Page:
Michel Foucault’s writings about the 1979 revolution further contribute to the lasting interest and debate among academics studying the subject, particularly from the framework of the conflict between two normative and non-normative perspectives on the revolution. Foucault traveled to Iran twice in 1978, and described the revolution as he saw it on the streets, largely as spiritual politics and a political will to fundamentally break with the Western as well as the Eastern Bloc’s social and cultural systems. His writings attracted a lot of controversy at the time, and some Iranian and French intellectuals debated and publicly criticized him in the media. His book, What Are the Iranians Dreaming About? was translated the same year and added to all reference lists on the 1979 Iranian revolution. Janet Afari and Kevin Anderson’s book (2005) critically examined Foucault’s writings and debates from a gendered lens and provided an English translation of some of the philosopher’s debates with others throughout the years. Afari and Anderson argue that Foucault was captivated by the Islamists’ ability to inspire millions of people through religious symbols, leading him to disregard the potential risks associated with their leadership in a revolution that also ignored the warnings of feminists. Furthermore, they imply that Foucault overlooked the reality that women and children made up the majority of the victims of the premodern order because of his harsh criticism of modernity. In 2016, Behrooz Ghamari-Tabrizi published his book Foucault and the Iranian Revolution, which could be considered a response to Afari and Anderson. In affirmation of Foucault’s key concepts, Ghamari-Tabrizi argues that the revolution in Iran was replete with possibilities and nobody could see its future at the moment.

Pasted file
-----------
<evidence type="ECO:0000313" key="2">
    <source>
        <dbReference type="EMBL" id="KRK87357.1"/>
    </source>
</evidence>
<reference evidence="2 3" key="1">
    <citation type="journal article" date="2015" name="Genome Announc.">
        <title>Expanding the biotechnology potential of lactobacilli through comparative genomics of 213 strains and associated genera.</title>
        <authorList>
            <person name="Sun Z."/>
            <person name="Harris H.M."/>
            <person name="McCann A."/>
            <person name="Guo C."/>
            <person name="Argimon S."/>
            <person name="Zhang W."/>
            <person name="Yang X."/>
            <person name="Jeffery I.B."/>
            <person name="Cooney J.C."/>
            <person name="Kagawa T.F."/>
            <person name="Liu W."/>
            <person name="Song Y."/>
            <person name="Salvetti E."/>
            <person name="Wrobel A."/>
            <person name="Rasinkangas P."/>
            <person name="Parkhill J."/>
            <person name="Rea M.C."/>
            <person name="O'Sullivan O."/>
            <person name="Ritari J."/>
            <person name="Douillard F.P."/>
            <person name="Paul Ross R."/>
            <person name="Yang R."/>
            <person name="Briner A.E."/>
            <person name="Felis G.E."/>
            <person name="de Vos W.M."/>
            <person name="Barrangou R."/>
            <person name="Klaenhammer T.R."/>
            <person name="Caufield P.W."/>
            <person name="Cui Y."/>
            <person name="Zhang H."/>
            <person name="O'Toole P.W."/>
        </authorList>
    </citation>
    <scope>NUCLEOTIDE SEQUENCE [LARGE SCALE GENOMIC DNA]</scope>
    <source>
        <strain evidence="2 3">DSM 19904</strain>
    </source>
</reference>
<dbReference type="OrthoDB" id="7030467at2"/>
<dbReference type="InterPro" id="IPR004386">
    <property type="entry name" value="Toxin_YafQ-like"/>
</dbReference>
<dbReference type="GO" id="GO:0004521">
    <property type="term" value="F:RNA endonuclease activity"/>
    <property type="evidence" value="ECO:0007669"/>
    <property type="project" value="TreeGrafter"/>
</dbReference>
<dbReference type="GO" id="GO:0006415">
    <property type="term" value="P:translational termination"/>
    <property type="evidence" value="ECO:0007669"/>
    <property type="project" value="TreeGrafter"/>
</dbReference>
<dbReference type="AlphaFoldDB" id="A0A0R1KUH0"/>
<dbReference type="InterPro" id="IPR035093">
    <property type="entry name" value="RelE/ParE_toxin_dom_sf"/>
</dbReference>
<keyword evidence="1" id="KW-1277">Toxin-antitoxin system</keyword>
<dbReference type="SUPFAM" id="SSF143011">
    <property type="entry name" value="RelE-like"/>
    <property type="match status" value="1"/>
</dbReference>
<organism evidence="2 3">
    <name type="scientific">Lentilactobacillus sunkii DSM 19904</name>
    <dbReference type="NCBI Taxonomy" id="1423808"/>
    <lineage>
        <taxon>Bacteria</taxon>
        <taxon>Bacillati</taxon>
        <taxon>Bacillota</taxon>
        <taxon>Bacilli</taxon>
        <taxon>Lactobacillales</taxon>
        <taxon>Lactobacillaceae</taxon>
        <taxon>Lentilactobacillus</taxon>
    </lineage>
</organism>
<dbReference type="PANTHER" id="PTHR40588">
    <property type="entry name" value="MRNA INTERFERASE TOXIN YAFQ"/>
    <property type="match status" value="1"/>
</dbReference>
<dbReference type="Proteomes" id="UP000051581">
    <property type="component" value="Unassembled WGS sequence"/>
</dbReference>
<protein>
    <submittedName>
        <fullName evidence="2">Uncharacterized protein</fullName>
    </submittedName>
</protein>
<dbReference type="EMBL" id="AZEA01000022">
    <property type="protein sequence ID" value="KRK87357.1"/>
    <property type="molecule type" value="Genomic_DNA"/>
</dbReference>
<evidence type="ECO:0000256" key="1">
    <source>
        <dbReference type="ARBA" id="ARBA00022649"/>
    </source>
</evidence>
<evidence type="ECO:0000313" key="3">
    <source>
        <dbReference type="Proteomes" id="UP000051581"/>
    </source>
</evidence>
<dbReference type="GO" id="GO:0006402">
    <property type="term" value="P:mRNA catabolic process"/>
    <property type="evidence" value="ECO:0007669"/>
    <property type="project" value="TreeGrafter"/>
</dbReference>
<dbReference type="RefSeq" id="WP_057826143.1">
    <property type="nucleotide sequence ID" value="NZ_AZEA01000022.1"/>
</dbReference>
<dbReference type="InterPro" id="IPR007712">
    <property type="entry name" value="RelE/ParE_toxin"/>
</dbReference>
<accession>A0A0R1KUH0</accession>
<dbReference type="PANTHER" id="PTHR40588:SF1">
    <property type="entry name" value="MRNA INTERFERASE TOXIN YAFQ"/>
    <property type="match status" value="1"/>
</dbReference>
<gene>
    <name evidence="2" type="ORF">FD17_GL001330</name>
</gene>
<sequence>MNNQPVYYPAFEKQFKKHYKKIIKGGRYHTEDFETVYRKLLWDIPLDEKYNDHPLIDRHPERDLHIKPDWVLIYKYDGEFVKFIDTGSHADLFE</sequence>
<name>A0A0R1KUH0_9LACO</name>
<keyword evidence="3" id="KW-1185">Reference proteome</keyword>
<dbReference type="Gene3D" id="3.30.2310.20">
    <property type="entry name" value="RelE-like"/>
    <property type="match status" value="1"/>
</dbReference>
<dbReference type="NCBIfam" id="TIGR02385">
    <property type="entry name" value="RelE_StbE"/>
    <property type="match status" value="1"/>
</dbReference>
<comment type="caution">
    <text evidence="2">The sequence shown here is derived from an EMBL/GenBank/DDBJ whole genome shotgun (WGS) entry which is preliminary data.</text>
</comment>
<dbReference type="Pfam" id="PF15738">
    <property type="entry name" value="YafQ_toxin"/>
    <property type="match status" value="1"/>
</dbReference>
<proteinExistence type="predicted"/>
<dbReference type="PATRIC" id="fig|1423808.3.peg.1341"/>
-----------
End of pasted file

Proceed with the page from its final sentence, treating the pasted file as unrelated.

This paper used the perspectives of seven reviewers to examine the central questions and main arguments put forth by the authors of twenty books on the Iranian revolution of 1979. We note the articulation of the questions and debates changed over time in response to new research and shifting academic paradigms in the field. This review suggests that the changes in how the authors have articulated their claims about the revolution are not significantly affected by new field research or books examining the local histories of the revolution.  Due to the government’s monopoly on the field, independent and critical research is difficult to conduct and theorists are deprived of the richness that comes from documenting the experiences of various local and social groups during the revolution. However, as the 2022 Women, Life, Freedom movement showed, the 1979 revolution remains vivid in Iranians’ collective memory. Young people, with no personal or immediate knowledge of the incident, recounted it in their own ways and called yet for another revolution to change the political regime in Iran. It is hoped that this paper will encourage further research on the diversity and multiplicity of the lived experiences of the 1979 revolution.